Of course, having documentation to substantiate your conclusion will often serve your organization well. To the extent feasible, it is sensible to document and establish when the event impacting the project started and how the project is being adversely impacted. Maintaining up-to-date documentation of the project’s progress and productivity rates can help you identify any downward trends as soon as possible and help pinpoint specific issues. Impacts to labor availability and material delivery times should also be documented, which may require your organization to obtain letters from subcontractors and suppliers regarding their staffing and other productivity impacts. Finally, contemporaneously preparing and submitting an updated project schedule upstream reflecting the project impacts will often be sensible as it reflects proactive decision-making and may help minimize the risk of an unwanted contract termination.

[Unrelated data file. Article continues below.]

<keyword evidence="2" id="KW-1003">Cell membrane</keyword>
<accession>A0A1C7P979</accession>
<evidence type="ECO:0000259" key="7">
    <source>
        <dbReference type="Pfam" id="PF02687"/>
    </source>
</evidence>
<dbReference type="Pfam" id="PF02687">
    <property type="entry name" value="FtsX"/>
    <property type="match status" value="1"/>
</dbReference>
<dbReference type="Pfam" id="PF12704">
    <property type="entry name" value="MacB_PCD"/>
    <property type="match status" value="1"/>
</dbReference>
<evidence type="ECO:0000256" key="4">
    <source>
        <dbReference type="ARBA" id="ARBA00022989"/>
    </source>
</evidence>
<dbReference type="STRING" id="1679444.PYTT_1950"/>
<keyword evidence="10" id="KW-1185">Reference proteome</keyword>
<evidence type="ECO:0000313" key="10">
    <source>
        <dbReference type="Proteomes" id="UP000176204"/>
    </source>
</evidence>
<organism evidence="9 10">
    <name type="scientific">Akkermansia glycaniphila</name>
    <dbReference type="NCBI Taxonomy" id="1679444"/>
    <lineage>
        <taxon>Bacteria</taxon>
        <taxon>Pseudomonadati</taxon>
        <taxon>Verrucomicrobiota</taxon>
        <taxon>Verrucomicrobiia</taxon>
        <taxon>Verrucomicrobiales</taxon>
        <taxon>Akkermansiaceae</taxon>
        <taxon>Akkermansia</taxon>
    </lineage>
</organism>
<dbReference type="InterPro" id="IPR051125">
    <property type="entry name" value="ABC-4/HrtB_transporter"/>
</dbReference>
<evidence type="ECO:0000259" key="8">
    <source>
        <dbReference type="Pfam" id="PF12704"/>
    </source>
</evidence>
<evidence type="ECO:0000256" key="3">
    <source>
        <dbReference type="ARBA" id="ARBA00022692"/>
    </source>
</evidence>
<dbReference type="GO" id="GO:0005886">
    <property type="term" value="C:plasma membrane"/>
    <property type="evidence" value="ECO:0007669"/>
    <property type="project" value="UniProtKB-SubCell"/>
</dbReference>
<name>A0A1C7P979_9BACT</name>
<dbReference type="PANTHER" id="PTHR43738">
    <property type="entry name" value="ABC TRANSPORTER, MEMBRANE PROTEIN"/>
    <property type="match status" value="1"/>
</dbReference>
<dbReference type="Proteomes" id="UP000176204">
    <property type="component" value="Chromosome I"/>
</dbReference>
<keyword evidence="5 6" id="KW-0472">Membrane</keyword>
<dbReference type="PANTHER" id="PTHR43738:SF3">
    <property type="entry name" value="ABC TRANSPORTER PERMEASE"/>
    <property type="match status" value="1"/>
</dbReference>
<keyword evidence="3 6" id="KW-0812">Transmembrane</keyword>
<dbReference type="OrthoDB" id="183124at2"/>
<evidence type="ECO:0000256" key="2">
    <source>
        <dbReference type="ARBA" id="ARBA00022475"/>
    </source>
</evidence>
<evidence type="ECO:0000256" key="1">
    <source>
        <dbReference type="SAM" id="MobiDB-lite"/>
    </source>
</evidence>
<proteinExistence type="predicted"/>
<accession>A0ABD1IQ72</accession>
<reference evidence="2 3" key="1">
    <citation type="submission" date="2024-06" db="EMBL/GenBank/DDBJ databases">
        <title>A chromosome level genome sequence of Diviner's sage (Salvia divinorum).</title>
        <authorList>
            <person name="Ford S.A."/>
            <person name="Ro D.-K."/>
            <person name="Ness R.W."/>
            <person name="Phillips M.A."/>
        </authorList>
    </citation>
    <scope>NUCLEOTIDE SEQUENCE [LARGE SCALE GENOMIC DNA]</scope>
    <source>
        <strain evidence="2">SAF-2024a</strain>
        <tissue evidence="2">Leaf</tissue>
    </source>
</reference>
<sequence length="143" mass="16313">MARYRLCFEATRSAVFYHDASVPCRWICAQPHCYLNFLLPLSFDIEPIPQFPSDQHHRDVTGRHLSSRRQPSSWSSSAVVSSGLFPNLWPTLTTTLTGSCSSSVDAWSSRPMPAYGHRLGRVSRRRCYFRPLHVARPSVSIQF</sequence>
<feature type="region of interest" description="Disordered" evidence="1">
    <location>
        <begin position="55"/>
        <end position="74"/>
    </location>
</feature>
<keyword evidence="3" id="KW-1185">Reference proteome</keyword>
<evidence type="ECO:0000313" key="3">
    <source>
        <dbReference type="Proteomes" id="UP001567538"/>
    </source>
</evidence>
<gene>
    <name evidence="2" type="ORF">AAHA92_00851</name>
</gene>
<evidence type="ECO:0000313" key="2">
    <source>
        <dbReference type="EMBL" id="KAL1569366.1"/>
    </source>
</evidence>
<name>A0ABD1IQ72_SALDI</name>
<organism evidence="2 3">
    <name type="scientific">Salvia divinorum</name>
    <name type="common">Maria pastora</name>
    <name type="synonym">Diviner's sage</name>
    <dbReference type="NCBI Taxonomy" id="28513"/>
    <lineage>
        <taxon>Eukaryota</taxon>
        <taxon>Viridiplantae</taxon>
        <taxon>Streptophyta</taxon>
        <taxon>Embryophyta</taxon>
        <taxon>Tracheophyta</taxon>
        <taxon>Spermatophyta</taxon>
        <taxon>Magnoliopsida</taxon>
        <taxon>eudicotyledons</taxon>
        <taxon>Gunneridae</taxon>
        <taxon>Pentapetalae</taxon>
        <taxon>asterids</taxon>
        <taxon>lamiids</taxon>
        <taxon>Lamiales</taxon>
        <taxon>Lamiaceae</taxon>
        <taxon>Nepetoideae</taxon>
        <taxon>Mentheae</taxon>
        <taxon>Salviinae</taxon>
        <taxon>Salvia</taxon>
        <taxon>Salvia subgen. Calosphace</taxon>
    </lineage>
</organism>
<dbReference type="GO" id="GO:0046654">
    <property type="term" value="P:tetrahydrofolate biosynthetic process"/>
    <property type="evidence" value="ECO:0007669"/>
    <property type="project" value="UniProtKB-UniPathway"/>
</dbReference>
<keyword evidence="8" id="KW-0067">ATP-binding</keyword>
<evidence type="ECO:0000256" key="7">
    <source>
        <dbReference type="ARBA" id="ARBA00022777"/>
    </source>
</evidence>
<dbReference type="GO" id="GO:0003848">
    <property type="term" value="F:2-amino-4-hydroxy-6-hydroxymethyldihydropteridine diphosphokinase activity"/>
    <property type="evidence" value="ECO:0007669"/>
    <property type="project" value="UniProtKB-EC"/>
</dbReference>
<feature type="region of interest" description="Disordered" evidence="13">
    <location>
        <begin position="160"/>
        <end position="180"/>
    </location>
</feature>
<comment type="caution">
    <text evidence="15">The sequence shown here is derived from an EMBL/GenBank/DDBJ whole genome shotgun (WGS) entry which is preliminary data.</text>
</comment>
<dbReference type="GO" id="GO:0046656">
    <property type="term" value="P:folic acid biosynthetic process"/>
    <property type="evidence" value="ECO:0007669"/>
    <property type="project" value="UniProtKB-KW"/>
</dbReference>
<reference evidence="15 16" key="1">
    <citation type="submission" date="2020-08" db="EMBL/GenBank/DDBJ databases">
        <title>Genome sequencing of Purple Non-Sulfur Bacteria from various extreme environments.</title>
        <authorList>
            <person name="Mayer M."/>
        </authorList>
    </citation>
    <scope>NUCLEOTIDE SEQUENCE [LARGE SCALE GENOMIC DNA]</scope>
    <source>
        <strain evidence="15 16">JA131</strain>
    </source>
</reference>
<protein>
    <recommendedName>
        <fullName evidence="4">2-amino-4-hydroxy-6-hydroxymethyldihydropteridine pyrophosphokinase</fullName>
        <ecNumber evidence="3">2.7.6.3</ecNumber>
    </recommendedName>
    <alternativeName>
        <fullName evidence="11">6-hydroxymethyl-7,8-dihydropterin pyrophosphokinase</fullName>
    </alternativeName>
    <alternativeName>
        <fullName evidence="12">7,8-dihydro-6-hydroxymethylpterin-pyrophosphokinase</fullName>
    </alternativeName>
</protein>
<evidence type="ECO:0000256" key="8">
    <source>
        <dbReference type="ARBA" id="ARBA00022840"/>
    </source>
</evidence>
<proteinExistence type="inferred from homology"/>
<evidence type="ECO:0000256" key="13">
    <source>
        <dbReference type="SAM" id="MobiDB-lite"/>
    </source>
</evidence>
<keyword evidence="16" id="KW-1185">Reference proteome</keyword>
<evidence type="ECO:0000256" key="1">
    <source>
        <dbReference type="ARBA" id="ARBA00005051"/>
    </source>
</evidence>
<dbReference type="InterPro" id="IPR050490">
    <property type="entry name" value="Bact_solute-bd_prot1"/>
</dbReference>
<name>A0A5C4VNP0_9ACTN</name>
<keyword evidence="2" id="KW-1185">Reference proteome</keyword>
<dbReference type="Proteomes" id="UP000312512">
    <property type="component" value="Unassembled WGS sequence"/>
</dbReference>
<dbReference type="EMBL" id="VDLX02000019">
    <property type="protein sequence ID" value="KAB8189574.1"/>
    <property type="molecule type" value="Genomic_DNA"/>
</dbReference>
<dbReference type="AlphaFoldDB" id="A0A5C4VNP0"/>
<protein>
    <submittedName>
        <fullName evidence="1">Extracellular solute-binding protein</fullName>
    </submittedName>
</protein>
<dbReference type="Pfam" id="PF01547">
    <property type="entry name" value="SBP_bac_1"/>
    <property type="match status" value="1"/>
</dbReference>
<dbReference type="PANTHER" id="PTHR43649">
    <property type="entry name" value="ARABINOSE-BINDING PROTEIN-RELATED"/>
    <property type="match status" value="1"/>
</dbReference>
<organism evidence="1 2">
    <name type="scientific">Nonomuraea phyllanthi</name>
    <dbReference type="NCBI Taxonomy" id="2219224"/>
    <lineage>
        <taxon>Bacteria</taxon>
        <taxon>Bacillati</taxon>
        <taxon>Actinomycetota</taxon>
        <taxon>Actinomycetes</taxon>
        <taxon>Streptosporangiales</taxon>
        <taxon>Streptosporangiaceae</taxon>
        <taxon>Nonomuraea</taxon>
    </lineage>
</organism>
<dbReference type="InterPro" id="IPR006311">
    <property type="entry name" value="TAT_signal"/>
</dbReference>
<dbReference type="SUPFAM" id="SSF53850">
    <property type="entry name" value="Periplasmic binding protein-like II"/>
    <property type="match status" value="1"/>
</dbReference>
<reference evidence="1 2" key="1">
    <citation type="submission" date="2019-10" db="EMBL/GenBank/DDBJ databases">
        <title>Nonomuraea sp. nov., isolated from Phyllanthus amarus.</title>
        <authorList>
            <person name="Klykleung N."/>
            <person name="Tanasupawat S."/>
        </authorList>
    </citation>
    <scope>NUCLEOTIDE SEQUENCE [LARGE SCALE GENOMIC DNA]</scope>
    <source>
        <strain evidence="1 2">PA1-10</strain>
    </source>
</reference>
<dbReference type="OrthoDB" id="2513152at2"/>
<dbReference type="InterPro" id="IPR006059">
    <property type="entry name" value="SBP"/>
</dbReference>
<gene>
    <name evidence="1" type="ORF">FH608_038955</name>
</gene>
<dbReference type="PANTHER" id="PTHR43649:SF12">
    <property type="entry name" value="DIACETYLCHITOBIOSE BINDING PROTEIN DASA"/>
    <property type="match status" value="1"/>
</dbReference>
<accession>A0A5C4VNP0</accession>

An additional note on pandemic-related issues: If your business concludes that the project delays or other issues were a direct result of the pandemic (for example, due to government mandates or restrictions), you may be considering relying on a force majeure clause to avoid a default or a termination for cause. However, your organization may wish to consult with counsel prior to relying on a force majeure clause. How courts interpret and apply force majeure clauses is highly dependent upon what state law governs the contract, as well as any recent court opinions on force majeure clauses issued by that state’s judiciary.

Identifying Contract Documents and Terms